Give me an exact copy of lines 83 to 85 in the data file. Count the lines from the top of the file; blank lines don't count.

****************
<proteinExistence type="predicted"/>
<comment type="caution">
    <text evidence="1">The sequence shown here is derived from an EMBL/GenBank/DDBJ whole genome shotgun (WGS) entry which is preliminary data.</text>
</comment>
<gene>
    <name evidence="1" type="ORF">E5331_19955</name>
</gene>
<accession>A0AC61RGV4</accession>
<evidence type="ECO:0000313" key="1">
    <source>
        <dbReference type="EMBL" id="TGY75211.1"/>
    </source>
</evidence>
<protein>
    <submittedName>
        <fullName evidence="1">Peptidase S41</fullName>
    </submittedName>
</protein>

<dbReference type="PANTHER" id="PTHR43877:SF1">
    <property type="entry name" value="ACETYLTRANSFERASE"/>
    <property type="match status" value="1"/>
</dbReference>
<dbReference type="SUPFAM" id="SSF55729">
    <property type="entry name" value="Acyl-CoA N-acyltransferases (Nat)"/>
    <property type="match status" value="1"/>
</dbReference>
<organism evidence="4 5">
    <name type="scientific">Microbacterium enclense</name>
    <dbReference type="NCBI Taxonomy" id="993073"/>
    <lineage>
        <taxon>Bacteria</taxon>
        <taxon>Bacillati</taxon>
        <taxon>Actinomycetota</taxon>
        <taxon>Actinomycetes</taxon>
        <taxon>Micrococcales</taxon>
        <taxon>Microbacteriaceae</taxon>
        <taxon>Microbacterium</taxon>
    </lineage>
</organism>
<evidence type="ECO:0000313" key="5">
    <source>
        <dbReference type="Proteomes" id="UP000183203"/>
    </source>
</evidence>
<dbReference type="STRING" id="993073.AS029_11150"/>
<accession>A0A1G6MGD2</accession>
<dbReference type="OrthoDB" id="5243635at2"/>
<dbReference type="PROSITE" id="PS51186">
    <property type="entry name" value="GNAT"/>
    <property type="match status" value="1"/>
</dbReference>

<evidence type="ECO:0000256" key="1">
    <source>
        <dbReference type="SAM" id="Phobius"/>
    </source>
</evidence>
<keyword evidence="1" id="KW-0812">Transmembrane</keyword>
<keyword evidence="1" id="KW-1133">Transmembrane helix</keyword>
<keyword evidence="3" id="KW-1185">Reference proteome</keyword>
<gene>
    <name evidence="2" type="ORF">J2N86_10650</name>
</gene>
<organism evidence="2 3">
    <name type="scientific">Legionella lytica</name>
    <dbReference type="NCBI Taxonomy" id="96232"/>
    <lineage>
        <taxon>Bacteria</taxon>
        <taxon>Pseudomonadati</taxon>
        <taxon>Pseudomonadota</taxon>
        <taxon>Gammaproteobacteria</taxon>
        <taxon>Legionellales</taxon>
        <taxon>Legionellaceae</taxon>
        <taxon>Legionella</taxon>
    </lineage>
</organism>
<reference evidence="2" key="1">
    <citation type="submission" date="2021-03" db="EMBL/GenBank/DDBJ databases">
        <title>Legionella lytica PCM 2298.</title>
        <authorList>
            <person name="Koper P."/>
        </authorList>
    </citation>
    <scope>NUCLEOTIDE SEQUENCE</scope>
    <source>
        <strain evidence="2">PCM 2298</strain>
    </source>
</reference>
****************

    <scope>NUCLEOTIDE SEQUENCE</scope>
    <source>
        <strain evidence="2">PCM 2298</strain>